Dog Fighting

One thing that is talked about a lot in dogsledding is all the ways to break up fights.   You have to be careful where you take hold of fighting dogs because they may bite you! 

When Mushers break up fights, they go for the dog that is the aggressor and has the advantage. Yank his tail sharply and lift his hindquarters.  In other words don’t go after the face.

In the Parable of the Musher, there is a part about where the CEO described how the Musher used his hands to break up the dogs close to their faces.  There’s a little showmanship in that, because most of the guys who train the dogs grab the tail if they really want the dog’s attention.  Don’t put anything penetrable close to their teeth!  It’s painful and it’s humiliating for a dog to have its tail pulled, and you only want to do it in rare circumstances.  But if two dogs are going at it, you may end up with two really hurt dogs if you don’t intervene.

Then there is group fighting.  In group fights most of the dogs will go for the dog on the bottom (big surprise, right?). Sometimes fights erupt on the trail.  The musher must start yelling “no” as soon as s/he sees a fight and keep doing it until the dogs stop.

As a leader, when you see fights, don’t let it go on very long.  Start saying “no” early. Discourage fighting as soon as possible.  Get to the bottom of it.  Move or switch the dogs if they’re fighting, move the employees if they are fighting.  It follows from dogsledding to management:  if they’re fighting off the harness, don’t kennel them next to each other.  If they’re on the harness, move them away from each other.

There is no question that conflict management is an essential part of leadership.  Unfortunately, conflicts between people can be equally vicious and damaging to both parties, even if physical conflict is not involved.  But the tactics are surprisingly similar.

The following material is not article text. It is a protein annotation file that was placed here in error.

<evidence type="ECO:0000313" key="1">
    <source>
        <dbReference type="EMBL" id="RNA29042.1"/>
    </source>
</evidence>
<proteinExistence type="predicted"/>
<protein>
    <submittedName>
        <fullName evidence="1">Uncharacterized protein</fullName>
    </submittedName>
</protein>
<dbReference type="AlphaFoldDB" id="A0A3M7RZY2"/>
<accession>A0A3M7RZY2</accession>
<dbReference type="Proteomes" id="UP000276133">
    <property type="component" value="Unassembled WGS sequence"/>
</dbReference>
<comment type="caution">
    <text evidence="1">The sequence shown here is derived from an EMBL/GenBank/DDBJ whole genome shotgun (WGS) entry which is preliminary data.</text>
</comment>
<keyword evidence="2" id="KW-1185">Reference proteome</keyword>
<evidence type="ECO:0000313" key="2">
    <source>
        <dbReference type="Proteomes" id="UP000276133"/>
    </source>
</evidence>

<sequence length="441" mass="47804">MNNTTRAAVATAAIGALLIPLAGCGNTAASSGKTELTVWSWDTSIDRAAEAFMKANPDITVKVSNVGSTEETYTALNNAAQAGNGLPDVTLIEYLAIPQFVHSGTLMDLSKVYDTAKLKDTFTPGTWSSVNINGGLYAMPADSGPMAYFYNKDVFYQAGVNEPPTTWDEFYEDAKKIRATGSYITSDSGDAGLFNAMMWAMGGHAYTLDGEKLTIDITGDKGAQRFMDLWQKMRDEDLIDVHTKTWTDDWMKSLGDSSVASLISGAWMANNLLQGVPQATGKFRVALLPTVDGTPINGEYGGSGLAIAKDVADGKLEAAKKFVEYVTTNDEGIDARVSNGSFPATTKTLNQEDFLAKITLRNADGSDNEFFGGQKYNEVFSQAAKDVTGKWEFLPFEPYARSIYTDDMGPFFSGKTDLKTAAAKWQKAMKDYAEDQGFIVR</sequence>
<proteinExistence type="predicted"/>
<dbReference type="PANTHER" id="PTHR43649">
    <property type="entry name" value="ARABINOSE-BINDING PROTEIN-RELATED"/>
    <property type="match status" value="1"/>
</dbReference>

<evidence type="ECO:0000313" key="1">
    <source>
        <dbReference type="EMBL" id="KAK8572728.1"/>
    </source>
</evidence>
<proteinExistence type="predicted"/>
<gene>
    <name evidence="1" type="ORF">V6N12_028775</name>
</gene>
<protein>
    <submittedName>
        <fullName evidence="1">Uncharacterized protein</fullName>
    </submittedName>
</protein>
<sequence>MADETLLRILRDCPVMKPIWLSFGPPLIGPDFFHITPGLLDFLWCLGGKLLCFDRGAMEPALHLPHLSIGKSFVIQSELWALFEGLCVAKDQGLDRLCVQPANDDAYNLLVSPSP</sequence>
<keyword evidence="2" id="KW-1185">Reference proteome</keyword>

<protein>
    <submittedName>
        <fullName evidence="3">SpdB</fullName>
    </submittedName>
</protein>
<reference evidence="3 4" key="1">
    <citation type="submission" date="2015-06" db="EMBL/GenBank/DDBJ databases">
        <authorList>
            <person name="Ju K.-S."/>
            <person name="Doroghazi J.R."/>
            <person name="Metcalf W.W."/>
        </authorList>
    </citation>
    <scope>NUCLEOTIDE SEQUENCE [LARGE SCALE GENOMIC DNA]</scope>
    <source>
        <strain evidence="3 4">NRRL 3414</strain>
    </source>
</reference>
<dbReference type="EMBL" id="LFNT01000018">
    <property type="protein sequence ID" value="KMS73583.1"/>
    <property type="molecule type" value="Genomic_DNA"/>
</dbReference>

Separate the combatants as quickly as possible – don’t allow them to be physically near each other, at least until emotions have cooled. Intervene early and get to the bottom of the conflict.  If really necessary, take dramatic action to resolve the conflict.  This may even mean eliminating a management team member in the worst circumstances.  Have the courage to intervene even if such intervention is not popular.   Most important, never “experiment” by watching a fight go on.  Only irreparable damage will result, and the team will lose trust in your judgment and power.

As a leader, you sometimes get bitten, but if you manage conflict properly, it minimizes the risk to the whole team.  What are some of the better ways to ensure fights don’t break out in the first place?

This entry was posted in Uncategorized. Bookmark the permalink.

2 Responses to Dog Fighting

  1. Camille Olivere says:

    Open and direct communication even if it can be uncomfortable are extremely important. Having the courage to disagree and listen and consider other view points is essential. If a team does not have a solid relationship foundation, they are even less likely to voice an opinion. Building trust can only happen with real time together. Making time for this is essential to the success of the team. Team members should encourage each other to direct their conflicting view points to the source and not discuss behind doors.

  2. Peter Dyke says:

    Then there is the whole issue of how things got that bad in the first place…. As the author states, “…a solid relationship foundation” is a necessity. Perhaps a future topic on how conflict yields even better results? Good stuff here!

Leave a Reply

Fill in your details below or click an icon to log in:

WordPress.com Logo

You are commenting using your WordPress.com account. Log Out /  Change )

Google photo

You are commenting using your Google account. Log Out /  Change )

Twitter picture

You are commenting using your Twitter account. Log Out /  Change )

Facebook photo

You are commenting using your Facebook account. Log Out /  Change )

Connecting to %s